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|Satellite observations of the regional aerosol distribution and transport over the Arabian Sea, Bay of Bengal and Indian Ocean
Nair, Sandhya K
Raju, C Suresh
|Aerosols;Regional aerosol distribution;Transport;Satellite observations;AVHRR;Indian Ocean;Arabian Sea;Bay of Bengal;Forest fires
|Int. Cl. ⁷ C09K 3/30, G01B 11/22
|The aerosol optical depth (AOD) derived from the NOAA14-AVHRR data and the tropospheric circulation obtained from the NCEP-NCAR reanalysis were used to study the regional distribution and long-range transport of aerosols over the oceanic areas around the Indian subcontinent during the Asian dry period (November – April) and the southwest monsoon season (June-September). Due to the contrasting airmass types, the aerosol properties over the oceanic areas around the Indian subcontinent are distinctly different during the Asian dry period compared to that during the summer monsoon sea-son. Strikingly, the oceanic areas around the Indian subcontinent in the northern hemisphere in general, and the Arabian Sea in particular are always under the influence of continental aerosols throughout the year, despite the large annual migration of ITCZ and the presence of the vast oceanic areas at the south of the continental areas. The study demonstrates the transport of aerosols from the continental areas in the northern hemisphere to the oceanic region during the Asian dry season and a much larger-scale aerosol transport from the Arabian desert region to the Arabian Sea during the summer monsoon period. Bay of Bengal and the tropical Indian Ocean are significantly influenced by the aerosol transport from the Indian subcontinent and southeast Asia. However, the continental aerosol transport remains more or less confined to the Arabian Sea, Bay of Bengal and northern hemisphere Indian Ocean. Throughout the year, spatial gradient in AOD is large over Arabian Sea and Bay of Bengal, particularly in the meridional direction across ~5ºN to 10ºN. Associated with the El Nino related forest fires in the Indonesian region, a substantially large aerosol plume, with AOD exceeding 1.0, was observed over the tropical Indian Ocean during September-November 1997. The contribution of natural aerosols to the observed AOD during each season, the long-term changes in the aerosol loading, and the interaction between aerosols and clouds further needs to be investigated.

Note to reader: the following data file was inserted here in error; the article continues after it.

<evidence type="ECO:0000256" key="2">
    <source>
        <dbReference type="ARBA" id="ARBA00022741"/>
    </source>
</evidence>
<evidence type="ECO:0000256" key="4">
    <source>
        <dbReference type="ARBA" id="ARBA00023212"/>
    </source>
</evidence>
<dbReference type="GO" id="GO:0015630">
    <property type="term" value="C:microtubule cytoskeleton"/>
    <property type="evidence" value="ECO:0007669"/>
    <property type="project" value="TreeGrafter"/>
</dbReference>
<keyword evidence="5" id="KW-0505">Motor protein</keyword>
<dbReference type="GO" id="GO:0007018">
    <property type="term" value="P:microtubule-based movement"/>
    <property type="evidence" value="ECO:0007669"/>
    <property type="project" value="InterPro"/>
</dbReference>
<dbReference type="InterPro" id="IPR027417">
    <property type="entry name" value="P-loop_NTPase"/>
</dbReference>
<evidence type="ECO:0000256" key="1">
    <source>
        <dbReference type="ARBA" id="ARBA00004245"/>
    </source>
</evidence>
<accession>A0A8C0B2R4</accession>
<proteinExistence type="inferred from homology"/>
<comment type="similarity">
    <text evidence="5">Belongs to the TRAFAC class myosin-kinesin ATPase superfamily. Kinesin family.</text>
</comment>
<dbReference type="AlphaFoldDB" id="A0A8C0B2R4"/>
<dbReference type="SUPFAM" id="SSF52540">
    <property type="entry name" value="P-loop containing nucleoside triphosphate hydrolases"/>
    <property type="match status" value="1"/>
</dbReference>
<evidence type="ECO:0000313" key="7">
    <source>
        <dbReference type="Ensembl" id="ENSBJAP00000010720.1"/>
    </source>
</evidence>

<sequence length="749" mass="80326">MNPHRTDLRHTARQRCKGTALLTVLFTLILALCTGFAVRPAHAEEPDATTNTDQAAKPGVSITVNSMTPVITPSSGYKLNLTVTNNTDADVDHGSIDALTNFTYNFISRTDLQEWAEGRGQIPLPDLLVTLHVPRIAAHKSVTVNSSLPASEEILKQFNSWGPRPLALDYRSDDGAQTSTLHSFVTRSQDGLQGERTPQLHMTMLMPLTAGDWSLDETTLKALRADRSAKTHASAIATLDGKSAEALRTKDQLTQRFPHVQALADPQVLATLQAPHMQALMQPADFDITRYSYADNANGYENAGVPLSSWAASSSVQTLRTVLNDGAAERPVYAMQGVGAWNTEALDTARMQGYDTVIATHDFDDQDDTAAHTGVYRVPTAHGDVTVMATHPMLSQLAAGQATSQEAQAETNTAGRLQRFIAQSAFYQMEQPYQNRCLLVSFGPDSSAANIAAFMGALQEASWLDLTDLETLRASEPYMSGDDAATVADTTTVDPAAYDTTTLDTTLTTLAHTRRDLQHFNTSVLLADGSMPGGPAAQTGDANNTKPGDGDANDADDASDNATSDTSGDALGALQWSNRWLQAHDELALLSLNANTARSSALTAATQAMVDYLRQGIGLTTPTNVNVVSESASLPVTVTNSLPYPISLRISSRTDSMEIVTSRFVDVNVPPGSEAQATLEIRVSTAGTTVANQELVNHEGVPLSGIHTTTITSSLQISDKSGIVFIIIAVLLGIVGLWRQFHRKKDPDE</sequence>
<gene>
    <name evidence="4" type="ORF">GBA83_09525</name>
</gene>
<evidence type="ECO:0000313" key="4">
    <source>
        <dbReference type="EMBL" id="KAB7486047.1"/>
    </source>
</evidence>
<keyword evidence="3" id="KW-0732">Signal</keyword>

|Appears in Collections:
| IJMS Vol.33(1) [March 2004]
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